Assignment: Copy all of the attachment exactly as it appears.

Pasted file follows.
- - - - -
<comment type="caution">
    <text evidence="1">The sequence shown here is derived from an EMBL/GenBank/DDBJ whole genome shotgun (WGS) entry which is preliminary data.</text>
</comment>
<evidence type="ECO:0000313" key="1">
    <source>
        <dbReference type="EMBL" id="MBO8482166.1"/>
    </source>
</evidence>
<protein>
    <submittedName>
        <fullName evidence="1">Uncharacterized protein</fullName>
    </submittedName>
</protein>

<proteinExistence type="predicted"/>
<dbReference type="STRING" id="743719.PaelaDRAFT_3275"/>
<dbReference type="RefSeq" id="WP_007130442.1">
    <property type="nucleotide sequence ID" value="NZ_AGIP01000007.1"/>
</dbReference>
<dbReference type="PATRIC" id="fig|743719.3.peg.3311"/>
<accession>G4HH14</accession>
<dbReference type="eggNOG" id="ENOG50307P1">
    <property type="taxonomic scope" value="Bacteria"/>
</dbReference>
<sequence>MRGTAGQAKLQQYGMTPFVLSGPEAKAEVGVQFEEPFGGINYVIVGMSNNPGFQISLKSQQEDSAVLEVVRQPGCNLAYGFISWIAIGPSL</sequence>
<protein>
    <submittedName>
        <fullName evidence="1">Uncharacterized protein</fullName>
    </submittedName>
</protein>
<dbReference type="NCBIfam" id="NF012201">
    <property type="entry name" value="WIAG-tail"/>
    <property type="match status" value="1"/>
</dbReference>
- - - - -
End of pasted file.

<comment type="caution">
    <text evidence="1">The sequence shown here is derived from an EMBL/GenBank/DDBJ whole genome shotgun (WGS) entry which is preliminary data.</text>
</comment>
<evidence type="ECO:0000313" key="1">
    <source>
        <dbReference type="EMBL" id="MBO8482166.1"/>
    </source>
</evidence>
<protein>
    <submittedName>
        <fullName evidence="1">Uncharacterized protein</fullName>
    </submittedName>
</protein>

<proteinExistence type="predicted"/>
<dbReference type="STRING" id="743719.PaelaDRAFT_3275"/>
<dbReference type="RefSeq" id="WP_007130442.1">
    <property type="nucleotide sequence ID" value="NZ_AGIP01000007.1"/>
</dbReference>
<dbReference type="PATRIC" id="fig|743719.3.peg.3311"/>
<accession>G4HH14</accession>
<dbReference type="eggNOG" id="ENOG50307P1">
    <property type="taxonomic scope" value="Bacteria"/>
</dbReference>
<sequence>MRGTAGQAKLQQYGMTPFVLSGPEAKAEVGVQFEEPFGGINYVIVGMSNNPGFQISLKSQQEDSAVLEVVRQPGCNLAYGFISWIAIGPSL</sequence>
<protein>
    <submittedName>
        <fullName evidence="1">Uncharacterized protein</fullName>
    </submittedName>
</protein>
<dbReference type="NCBIfam" id="NF012201">
    <property type="entry name" value="WIAG-tail"/>
    <property type="match status" value="1"/>
</dbReference>